Christmas morning was sunny and so much warmer than it's been lately that it almost reminded me of Christmas in Phoenix! It was amusing to walk down my street and see two neighborhood kids outside playing with their new remote-controlled cars, just as I always watch neighborhood kids play with new toys in the States on Christmas afternoon.

I would also like to announce, for the record, that the Disney Christmas Day Parade special hosted by Regis and Kelly and Ryan was on at noon Sunday here, so it was clearly not a Christmas DAY parade in Florida and California where they were taping it! It's a lie! Don't believe it! I think I might try to go to Disneyland Hong Kong or Tokyo before my time here is through. Maybe both. I love me some Disneyland.

Sunday afternoon I met up with the American friends and we went to the home of a Korean friend of theirs I'd met at Thanksgiving dinner. This Korean friend is a really smart, awesome woman who's starting her own English school and is very nice, and she had a slew of people over including her parents and sister and a bunch of English teachers. There was a lot of food, and a lot of laughter, and a good time was had by all.

Part of me likes my solitude enough that it becomes dangerous, but as I was feeling a little anti-social yesterday (admittedly, still sick as well, but, let's face it, moody and anti-social), it was really good for me to read about Scrooge. We must remember that a big part of his problem was that he never enjoyed anyone else's company. It wasn't just the miser thing or the anti-Christmas humbug issues. He would not spend time with his nephew! He would not laugh! Yet his nephew, and Bob Cratchit, never gave up hope and they continued to treat him with kindness and drink to his health. Redemption is possible and oh, so wonderful!

Before I picked up the Dickens, I browsed among other things a copy of the New Testament. One of the results of having been an exquisite Sunday School student back in the day is that I still have random memorized scriptures pop into my head on occasion. I've actually had the parable of the talents from Matthew on my mind quite a bit lately as I try to decide whether to enroll in law school, and if I'm meant to be a writer, and how to go about changing the world. Well, I found those verses but I'd sort of forgotten that the very same chapter goes into one of my favorite parts of the Bible: "When saw we thee a stranger, and took thee in? or naked, and clothed thee? Or when saw we thee sick, or in prison, and came unto thee? And the King shall answer and say unto them, Verily I say unto you, Inasmuch as ye have done it unto one of the least of these my brethren, ye have done it unto me." -- Matthew 25:38-40

What an appropriate Christmas message that is! Maybe somewhere, in some family gathering, after reading through the story of the Nativity, someone should flip a few pages to Matthew 25 and take in the message of love, actively shown to all fellow travelers on the planet.

I read that a U.S. "diplomat" in Korea this week raked the North over the coals and called them a hooligan state, which angered South Korea, and I think rightly so, as little good has ever come from name-calling, nor provoking the North to anger when South Korea would really like to reunify in peace. One thing I have learned since I got here is that the propaganda machine is in full force, from "our" side about the North. I think it is too easy for us to believe everything we're told, and worse, to think that because a government is flawed it somehow lets us off the hook for caring about the citizens as human beings. We see this played out around the globe, writing off an entire citizenry because of a prejudice or a grudge. Perhaps a better idea is to heed the message of Matthew 25, or the words of Jacob Marley's ghost when Scrooge asks, "But why do spirits walk the earth, and why do they come to me?"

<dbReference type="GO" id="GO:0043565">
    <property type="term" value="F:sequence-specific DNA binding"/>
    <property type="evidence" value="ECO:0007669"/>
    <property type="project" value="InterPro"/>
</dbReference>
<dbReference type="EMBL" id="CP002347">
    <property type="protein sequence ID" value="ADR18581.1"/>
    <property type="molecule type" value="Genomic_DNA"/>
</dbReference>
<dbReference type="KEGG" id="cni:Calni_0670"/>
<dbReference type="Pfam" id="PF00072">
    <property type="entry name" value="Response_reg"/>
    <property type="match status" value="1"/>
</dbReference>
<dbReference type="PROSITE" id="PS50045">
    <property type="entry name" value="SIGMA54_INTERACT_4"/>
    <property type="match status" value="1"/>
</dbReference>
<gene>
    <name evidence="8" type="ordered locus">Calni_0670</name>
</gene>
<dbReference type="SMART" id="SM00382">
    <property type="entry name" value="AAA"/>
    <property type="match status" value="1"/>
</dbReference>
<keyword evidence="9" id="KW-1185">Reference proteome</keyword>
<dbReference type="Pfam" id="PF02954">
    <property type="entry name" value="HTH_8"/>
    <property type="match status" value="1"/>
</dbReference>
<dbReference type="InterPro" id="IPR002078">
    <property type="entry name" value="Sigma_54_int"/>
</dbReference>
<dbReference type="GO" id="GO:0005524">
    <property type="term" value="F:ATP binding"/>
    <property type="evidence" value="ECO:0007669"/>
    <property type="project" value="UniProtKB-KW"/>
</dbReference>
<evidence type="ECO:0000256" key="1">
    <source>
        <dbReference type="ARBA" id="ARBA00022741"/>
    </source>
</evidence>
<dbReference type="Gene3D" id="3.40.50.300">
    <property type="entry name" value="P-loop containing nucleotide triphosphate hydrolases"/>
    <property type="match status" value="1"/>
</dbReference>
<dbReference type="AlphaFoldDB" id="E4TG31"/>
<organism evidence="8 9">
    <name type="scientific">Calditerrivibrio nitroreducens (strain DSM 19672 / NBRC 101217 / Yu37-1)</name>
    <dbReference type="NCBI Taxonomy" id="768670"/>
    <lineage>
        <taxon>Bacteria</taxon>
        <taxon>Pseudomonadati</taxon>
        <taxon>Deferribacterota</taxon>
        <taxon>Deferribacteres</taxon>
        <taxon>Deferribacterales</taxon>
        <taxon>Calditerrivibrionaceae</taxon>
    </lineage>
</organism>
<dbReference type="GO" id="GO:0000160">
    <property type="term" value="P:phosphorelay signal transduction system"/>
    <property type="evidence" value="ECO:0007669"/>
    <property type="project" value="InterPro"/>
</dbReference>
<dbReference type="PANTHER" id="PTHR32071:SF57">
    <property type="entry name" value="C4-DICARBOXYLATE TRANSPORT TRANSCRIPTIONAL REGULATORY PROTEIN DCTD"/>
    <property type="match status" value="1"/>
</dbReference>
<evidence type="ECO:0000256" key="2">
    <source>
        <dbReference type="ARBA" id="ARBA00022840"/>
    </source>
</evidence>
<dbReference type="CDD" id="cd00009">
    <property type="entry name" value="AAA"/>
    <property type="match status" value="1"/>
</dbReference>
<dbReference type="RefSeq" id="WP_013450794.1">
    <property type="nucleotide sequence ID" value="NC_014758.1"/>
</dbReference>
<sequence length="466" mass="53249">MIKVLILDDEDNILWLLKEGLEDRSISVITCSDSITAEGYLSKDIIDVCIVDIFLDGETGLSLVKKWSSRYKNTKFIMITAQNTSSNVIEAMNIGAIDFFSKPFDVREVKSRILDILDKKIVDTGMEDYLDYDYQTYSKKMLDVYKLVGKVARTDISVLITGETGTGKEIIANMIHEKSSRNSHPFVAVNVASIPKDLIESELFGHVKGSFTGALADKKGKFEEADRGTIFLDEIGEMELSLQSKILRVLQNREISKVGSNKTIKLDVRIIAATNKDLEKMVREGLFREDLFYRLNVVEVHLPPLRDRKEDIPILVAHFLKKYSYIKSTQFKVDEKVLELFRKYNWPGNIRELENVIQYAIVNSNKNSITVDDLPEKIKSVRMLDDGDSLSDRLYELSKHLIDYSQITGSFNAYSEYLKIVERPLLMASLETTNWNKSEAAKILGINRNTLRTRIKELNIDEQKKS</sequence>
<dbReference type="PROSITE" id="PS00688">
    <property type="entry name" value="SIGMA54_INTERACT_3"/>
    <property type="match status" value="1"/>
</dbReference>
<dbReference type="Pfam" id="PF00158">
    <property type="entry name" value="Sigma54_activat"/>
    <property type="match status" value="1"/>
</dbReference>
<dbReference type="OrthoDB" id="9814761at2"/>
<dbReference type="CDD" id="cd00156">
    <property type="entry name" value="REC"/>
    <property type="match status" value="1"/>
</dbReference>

"It is required of every man," the Ghost returned, "that the spirit within him should walk abroad among his fellow men, and travel far and wide; and if that spirit goes not forth in life, it is condemned to do so after death. It is doomed to wander through the world -- oh, woe is me! -- and witness what it cannot share, but might have shared on earth, and turned to happiness!" -- Charles Dickens, A Christmas Carol, Penguin Classics edition, p. 47

And so that's my Christmas. In a roasted nutshell. I love Scrooge and I love the real people in my life even more. Tomorrow I'll go back to hectic school and this week I'll go back to reading War and Peace and I wonder if I will think about some of the good Scrooge did and felt after his awakening. His is one of the all-time greatest epiphanies, I'll tell you. Also, I can never think about Jacob Marley without thinking about --what was his name, Dan Miller? -- the famous case of pink eye when we did the play years ago. "Where will you be in twenty years?" What if someone had asked me that then, in 1983, when I played a little urchin running around London?

We recently commemorated the anniversary of John Lennon's death. That even made the news over here. And so, where will we be five Christmases from now? Ten Christmases? Twenty? And, what will we have done?

1 comment:

jnap said...

Thank you, Linda. I always learn so much from you. I like your comments about Scrooge, which is, in part, what I feel: I isolate, I know because of a sense of not daring to face rejection. Alone is easier, sometimes. Less risk. I think that was what Scrooge went through, to be honest.

He learned he could put himself out there, and what was or was not taken was still a gift.

A lesson I am still learning in my relationships.

I appreciate your comment about which selection of A Christmas Carol you chose. I had decided to buy a copy, this year, after I did not make it to the library to get one. I just buy so few books. Now, I think I will look for the version that includes Dickens's other Christmas writings.

And, thank you for the reference to Matthew 25. That really says so much more about the "spirit of Christmas."

If you did not receive the piece on Christmas in Senagal, from Aunt Barbara, let me know. Authentic or not, I like the idea of celebrating all religious holidays, which would be a somewhat painless step to teaching us about each other's religions, and more importantly, teaching tolerance.

The question is not where will you be in five or ten years, but tomorrow, or next year? Each day we make a difference, and the more of those days we string together, the more blessed we are....

Teaching English, and teaching those of us who read your blog, about another part of the world, makes a BIG DIFFERENCE. Thank you for sharing the experience with me.